Max Kozloff

  • Brief Encounters

    Portrait photographs invite speculation, much as diplomatic treaties do when made public. In both cases, the product is the result of undisclosed, expected give-and-take between engaged parties. Their interests were adulterated in a process where agents jockeyed for an advantage, one side maybe losing, the other gaining some edge over the other. In portraiture, negotiations affect those who pose and those who make the picture, quite aside from those who compete by making similar pictures. Deliberate portraits are power outcomes, not always as involving when they appear harmonious as when they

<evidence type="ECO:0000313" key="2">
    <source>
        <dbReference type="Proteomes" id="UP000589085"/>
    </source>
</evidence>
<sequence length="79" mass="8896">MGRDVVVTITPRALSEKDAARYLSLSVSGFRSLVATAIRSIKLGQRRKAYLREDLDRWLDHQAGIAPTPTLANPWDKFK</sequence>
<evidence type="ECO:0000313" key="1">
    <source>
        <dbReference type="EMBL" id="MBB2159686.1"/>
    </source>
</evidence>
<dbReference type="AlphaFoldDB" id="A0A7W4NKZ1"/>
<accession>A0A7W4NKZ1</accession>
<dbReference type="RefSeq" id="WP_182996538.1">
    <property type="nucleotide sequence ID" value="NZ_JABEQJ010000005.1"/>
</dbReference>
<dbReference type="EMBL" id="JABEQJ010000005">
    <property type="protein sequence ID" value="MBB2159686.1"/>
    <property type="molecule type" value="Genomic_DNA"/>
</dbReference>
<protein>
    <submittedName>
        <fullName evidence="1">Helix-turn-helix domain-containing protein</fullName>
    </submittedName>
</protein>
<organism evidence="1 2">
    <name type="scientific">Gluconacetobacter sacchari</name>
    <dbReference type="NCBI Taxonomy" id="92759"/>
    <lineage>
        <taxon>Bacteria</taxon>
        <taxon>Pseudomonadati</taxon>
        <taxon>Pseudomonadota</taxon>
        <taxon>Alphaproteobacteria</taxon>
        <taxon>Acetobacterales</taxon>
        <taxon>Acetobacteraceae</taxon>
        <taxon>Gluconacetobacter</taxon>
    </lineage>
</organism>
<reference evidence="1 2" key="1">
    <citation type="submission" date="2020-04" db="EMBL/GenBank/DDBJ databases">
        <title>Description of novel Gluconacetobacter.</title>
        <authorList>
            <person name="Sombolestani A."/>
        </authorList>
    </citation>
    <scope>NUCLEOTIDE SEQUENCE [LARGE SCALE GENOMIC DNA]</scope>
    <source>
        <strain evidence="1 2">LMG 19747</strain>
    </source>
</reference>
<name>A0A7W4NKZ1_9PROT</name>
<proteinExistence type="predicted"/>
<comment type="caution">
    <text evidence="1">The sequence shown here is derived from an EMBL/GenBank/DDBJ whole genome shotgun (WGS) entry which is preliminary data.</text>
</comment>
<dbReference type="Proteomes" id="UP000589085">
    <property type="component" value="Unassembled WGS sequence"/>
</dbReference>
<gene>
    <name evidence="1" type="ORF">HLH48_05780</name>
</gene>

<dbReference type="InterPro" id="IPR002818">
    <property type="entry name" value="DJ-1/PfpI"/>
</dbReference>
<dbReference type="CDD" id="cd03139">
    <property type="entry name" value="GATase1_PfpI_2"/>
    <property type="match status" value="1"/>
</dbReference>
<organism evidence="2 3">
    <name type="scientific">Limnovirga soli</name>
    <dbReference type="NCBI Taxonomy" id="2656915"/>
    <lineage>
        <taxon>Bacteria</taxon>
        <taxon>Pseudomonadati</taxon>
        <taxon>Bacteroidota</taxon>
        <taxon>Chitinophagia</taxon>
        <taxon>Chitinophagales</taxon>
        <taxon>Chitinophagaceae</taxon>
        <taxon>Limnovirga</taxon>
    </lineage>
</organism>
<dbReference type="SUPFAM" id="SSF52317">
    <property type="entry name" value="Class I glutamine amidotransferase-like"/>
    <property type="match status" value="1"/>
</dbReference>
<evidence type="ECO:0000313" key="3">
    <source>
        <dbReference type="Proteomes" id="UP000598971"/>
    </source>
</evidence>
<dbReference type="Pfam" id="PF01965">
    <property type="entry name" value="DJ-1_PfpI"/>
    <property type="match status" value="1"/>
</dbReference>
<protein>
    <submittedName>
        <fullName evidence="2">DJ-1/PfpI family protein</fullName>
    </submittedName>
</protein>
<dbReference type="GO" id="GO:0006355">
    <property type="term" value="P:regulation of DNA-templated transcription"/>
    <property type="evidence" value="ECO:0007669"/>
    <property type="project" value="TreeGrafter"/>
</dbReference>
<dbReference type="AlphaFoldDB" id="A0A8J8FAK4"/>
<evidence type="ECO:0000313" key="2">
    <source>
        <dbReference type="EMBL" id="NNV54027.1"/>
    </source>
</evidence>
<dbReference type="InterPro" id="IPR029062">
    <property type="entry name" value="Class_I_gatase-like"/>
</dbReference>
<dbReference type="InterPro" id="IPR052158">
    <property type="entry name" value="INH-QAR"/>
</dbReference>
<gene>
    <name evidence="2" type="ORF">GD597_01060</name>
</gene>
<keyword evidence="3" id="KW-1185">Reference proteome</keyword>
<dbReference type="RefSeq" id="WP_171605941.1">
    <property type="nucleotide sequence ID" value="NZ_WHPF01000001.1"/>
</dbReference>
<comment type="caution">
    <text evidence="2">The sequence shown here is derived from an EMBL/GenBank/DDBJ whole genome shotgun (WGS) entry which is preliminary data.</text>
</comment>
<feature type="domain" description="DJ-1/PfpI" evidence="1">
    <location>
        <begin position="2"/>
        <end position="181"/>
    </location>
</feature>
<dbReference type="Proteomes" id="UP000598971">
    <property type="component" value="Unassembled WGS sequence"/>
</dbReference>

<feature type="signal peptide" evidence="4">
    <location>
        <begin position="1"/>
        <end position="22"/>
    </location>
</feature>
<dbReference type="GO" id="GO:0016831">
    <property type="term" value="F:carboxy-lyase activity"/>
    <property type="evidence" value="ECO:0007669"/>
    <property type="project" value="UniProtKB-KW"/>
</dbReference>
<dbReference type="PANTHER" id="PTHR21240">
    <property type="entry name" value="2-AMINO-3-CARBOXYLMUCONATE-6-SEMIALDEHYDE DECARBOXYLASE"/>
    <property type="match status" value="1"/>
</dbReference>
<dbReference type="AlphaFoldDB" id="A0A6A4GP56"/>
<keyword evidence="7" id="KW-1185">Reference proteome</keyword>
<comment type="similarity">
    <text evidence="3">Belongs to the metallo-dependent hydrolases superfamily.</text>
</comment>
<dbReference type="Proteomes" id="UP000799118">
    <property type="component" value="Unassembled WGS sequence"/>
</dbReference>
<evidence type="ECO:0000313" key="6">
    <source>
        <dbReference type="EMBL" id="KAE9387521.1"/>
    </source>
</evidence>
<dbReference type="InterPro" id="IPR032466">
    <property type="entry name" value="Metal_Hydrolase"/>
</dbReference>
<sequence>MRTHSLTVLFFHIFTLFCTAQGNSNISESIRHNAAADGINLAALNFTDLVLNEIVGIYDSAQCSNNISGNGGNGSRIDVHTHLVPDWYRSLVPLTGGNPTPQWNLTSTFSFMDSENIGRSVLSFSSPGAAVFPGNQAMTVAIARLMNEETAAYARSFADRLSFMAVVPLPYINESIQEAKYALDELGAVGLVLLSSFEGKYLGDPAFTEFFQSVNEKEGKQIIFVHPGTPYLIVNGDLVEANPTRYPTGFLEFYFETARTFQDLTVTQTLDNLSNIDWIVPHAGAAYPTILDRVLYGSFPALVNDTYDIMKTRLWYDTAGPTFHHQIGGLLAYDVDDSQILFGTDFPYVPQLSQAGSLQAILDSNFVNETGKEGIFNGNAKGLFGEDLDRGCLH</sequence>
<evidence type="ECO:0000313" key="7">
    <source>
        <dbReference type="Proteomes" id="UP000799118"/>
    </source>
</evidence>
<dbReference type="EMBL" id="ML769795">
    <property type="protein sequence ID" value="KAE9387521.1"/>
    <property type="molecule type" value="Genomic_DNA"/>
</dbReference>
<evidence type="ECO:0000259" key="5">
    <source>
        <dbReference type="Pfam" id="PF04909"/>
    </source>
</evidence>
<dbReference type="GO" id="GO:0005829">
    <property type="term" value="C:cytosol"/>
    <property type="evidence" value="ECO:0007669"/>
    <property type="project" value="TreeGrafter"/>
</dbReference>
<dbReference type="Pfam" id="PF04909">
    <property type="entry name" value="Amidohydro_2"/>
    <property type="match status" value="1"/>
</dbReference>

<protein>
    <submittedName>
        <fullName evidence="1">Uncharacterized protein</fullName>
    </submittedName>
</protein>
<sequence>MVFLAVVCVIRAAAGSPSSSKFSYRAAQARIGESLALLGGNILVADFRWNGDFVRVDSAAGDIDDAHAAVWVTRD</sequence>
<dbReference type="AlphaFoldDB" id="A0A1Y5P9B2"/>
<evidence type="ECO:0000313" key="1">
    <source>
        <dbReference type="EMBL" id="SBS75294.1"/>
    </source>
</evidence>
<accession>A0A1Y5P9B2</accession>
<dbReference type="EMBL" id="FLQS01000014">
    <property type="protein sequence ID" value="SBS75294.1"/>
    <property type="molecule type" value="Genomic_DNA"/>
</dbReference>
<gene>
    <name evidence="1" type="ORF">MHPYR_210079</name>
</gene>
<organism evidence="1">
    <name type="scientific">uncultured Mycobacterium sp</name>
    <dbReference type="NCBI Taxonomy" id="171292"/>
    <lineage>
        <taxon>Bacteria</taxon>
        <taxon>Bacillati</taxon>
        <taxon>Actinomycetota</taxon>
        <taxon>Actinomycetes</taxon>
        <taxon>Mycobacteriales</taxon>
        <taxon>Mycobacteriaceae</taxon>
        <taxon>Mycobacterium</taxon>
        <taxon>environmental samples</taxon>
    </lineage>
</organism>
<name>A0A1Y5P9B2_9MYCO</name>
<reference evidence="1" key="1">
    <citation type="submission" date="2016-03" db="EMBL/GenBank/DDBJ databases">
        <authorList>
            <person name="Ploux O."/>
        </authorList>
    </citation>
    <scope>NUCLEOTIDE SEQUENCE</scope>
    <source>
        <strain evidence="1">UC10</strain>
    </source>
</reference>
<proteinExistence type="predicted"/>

• Face Value

    On one level, Wounded Cities reads as a personal lament for a world supposedly at peace before September 11. On another, it is a personal inquiry into the consciousness of increased terrorism across the globe since that day. Retrospection and apprehension share an uncomfortable space in this beautiful book. Its author, Leo Rubinfien, is a middle-class New Yorker now in his mid-fifties. His family moved into an apartment only a few blocks from the World Trade Center shortly before it was attacked. At his window, he witnessed the crime while his wife was on her brief walk to her job. Throughout